Ross-on-Wye (Welsh: Rhosan ar Wy) is a historic market town situated in the Welsh borders and is on the end of the M50 motorway. It is dominated by the church
spire and situated high on a sandstone cliff overlooking a large loop in the beautiful River Wye. The name "Ross-on-Wye" is derived from the Welsh or Celtic
for 'a promontory' and the 'on Wye' part was added in 1931.
Nearby is Wilton which grew up around a ford in the River Wye which is now the site of Wilton Bridge. It is likely that Wilton would have grown larger than Ross-on-Wye except that regular flooding caused people to choose the higher ground that most of Ross is now built upon.
Ross-on-Wye is placed in the heart of rural Herefordshire and in the picturesque Wye Valley. The location and easy access to the marvelous scenery has made it a magnet for tourists and this was at its peak in Victorian times when it was a popular resort. Ross-on-Wye was part of the 'Wye Tour', a less expensive and less time consuming alternative to the 'Grand Tour'.
This 'Tour' was taken by nobleman in the 18th century after they completed their education with a period of European travel. This so-called Grand Tour would last anything from a few months to 8 years, so only the very wealthy, with the time and means to travel, could participate.
The 'Wye Tour' initially allowed the middle classes to escape from the dirty, industrial cities to the clean air of the Wye Valley and feel they had had a similar experience. This was further improved up when the the railways came to Ross making it easier for even the working class to travel out to see the Wye and surrounding scenery.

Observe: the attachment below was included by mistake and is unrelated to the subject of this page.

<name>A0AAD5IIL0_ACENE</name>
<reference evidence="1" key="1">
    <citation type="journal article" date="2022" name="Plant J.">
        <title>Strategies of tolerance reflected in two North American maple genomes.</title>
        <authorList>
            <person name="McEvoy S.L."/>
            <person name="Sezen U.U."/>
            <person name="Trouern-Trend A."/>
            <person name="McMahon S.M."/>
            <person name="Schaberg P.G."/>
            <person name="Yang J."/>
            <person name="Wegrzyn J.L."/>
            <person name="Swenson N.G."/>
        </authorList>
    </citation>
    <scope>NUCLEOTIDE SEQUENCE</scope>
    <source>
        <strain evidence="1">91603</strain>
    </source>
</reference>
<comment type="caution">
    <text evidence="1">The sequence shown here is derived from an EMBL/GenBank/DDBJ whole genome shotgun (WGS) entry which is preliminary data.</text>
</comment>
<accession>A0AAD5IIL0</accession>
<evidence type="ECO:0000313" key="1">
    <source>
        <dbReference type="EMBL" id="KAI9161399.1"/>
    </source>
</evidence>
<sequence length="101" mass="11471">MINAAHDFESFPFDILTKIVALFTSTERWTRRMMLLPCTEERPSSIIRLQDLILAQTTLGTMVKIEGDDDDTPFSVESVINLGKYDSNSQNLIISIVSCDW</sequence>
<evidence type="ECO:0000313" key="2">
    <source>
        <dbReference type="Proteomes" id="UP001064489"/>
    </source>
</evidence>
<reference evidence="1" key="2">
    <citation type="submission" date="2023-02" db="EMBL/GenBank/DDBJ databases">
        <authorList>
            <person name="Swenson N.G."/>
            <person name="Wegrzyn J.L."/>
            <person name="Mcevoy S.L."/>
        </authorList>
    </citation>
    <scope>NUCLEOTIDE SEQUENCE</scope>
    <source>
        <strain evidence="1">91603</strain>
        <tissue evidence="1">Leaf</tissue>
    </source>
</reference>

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The town consists of Tudor timbered houses clustered around the 17th Century Sandstone Market Hall. To the left is one of the remaining Tudor buildings in Ross-on-Wye. This was the house where John Kyrle lived who was a major benefactor of Ross (more details later ...).
Ross (along with Ledbury) was granted the right to hold a market in 1138 by King Stephen, although it is thought that markets may have already been running in both of the towns. This was the first official recognition of the importance of the town.
| | Ross-on-Wye from a 1952 OS map
Reproduced from the 1952 Ordnance Survey map. © Crown copyright.
Ross has an association with hedgehogs and this can be seen around the town as hedgehogs are in various crests and logos. This seems to relate back 1500
years when the Celts invaded Ross on Wye and called the area "Ergyng" which meant "Land of the Hedgehog". This was changed in Saxon times to Arkenfeld
and later again to Archenfield.
St. Mary's Church has many examples of the connection and has atleast fourteen representations of hedgehogs in various guises, the shield
in the Markye Chapel contains nine on its own.
Earliest references ...
The earliest reference to Ross-on-Wye was in 1016 in a document presented to the Bishop of Hereford although there are earlier references to Ariconium which was a nearby Roman industrial area.
Ross is referred to in the Doomsday Book of 1086 as a village and manor of the Bishop of Hereford with a priest and a mill thus indicating that Ross had emerged as a settlement with a church and corn mill.
More recently ...
Ross was, after a large effort by the Chamber of Commerce, the first market town to get high speed broadband in Herefordshire.
Ross-on-Wye is known for its antique shops and the town has various shops ranging from small craft shops to numerous tea shops to some of the larger high street chains. The town itself is also proud of its winning status in the Britain in Bloom awards.
[Page updated: Feb 15 2011 13:31:59]